• So in Latin America the review process is sequential: first EC
and then MoH.
– In the USA, each trial requires IND submission to the FDA and
in parallel an IRB approval. The rate limiting step is mainly the
IRB submissions and approval process.
– In EU, there is a parallel review process, and so submissions to
EC’s and Competent Authority (MoH) can be performed
simultaneously (i.e: in parallel.)
Regulatory Flowchart Brazil
Total Set Up & Sponsor Time to documents translation into
Approval Portuguese after all required documents
or CRO arrival from sponsor and dossier preparation
Process: 7.5 – before submission: 3 – 5 weeks
MoH Local Ethics Time to IRB/EC
(ANVISA) MoH submission Committee approval: 5 – 8 weeks
after getting the
approval: 1 week
Time to MoH approval: National Ethics
18 – 23 weeks Committee
Time to CONEP approval:
Time to import:
18 – 23 weeks
3 – 4 weeks Study
Brazil: Recent Updates on Clinical Trial Authorization (CTA)
1. Resolution 39 went into effect on 5 July 2008.
2. Made the national EC (CONEP) and CA (ANVISA) reviews for
approval a truly parallel process as in EU:
- Potential savings of 6-8 weeks for first site (Coordinator Site) to
3. Granted competent authority (ANVISA) ability to approve all
study sites in one submission and review cycle.
- Saving 4-6 week for subsequent sites to reach SIV.
4. Importance: As Resolution 39 comes into full effect, it will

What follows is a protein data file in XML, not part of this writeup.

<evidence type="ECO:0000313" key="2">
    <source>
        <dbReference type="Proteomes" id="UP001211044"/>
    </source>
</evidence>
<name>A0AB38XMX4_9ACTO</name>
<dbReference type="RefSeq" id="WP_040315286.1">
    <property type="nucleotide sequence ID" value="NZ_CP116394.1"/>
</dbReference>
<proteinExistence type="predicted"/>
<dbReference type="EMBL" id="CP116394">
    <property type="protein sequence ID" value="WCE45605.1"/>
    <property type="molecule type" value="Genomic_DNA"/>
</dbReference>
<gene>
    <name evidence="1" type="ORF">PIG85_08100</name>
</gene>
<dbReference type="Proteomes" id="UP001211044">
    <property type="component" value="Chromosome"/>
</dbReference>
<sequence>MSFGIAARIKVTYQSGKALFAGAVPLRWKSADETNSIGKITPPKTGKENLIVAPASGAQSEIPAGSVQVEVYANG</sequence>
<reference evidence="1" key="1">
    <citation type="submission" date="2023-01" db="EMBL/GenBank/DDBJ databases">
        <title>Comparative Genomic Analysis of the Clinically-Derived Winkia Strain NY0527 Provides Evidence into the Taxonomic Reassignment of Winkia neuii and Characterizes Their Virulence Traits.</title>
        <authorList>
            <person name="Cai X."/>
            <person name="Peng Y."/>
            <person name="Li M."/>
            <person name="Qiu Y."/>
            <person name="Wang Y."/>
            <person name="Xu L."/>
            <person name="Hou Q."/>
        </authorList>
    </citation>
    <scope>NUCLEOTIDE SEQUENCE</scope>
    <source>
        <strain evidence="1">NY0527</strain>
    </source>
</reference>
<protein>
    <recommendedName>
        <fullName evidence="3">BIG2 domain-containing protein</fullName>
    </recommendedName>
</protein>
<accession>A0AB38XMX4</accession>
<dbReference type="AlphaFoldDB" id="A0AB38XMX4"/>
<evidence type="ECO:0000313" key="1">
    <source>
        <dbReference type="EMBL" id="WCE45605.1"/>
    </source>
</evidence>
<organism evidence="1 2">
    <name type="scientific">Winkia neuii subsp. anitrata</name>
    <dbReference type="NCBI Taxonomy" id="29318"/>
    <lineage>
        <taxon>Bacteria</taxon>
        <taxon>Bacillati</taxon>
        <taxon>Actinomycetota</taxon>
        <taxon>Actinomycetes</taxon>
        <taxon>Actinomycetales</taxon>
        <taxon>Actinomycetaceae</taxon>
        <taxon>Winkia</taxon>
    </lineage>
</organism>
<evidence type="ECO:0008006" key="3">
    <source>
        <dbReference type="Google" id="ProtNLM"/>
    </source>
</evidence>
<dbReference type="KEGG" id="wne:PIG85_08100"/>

reduce approval time in BR from average of 10 to
approximately 8.5 months (Assuming no questions from
CONEP or ANVISA).
Regulatory Flowchart Mexico
Translation of docs.
from sites 2 – 3 weeks
E.C., Hospital, study Commercial
staff Protocol Submission to Invoice content is
4 – 6 weeks MOH reviewed with
MOH (COFEPRIS) Approval
9 – 12 weeks
Total Set Up & Approval
Process: 3.75– 5.25 months
* If the study needs
medical equipment, the Customs release
timeline will increase to 1 – 2 days
4.25 – 6 Months
MX Drug Storage Depot
Mexico: Recent Updates on Clinical Trial Authorization (CTA)
1. Custom Code 4.3 reestablished for Clinical Trial drugs & lab kits
import and clinical sample export on 31/July/2008 specifically for
- Reduction of 2 to 3 weeks in time required to import drugs and lab
- Savings of Regulatory Import hours expended (10 to 15% of total.)
- Reduction of 2 to 3 weeks in time required to export biological
samples including tissue samples.
- Importance: Mexico total time from final Protocol to SIVs is reduced
from 3.5 - 4.5 months to 3 - 4 months. I.e: as fast as quickest EU
countries total process.
3. In June, 2009, regulations for review times was increased.
COFEPRIS now has up to 3 calendar month to review protocols
(an increase of ~2 months).
Suggestions for Your Next Steps
1. Continue to work together with your country’s:
- Regulatory Authorities
- Local and National Ethics Committees
- Pharmaceutical and CRO Chambers of Commerce
- Patients Organizations
- Medical Organizations
2. To make the Clinical Trial Authorization process faster
and more in adherence to the PAHO’s “Document of the
“The patients are waiting .”
(Theresa Musser, Past President of DIA)
– email: email@example.com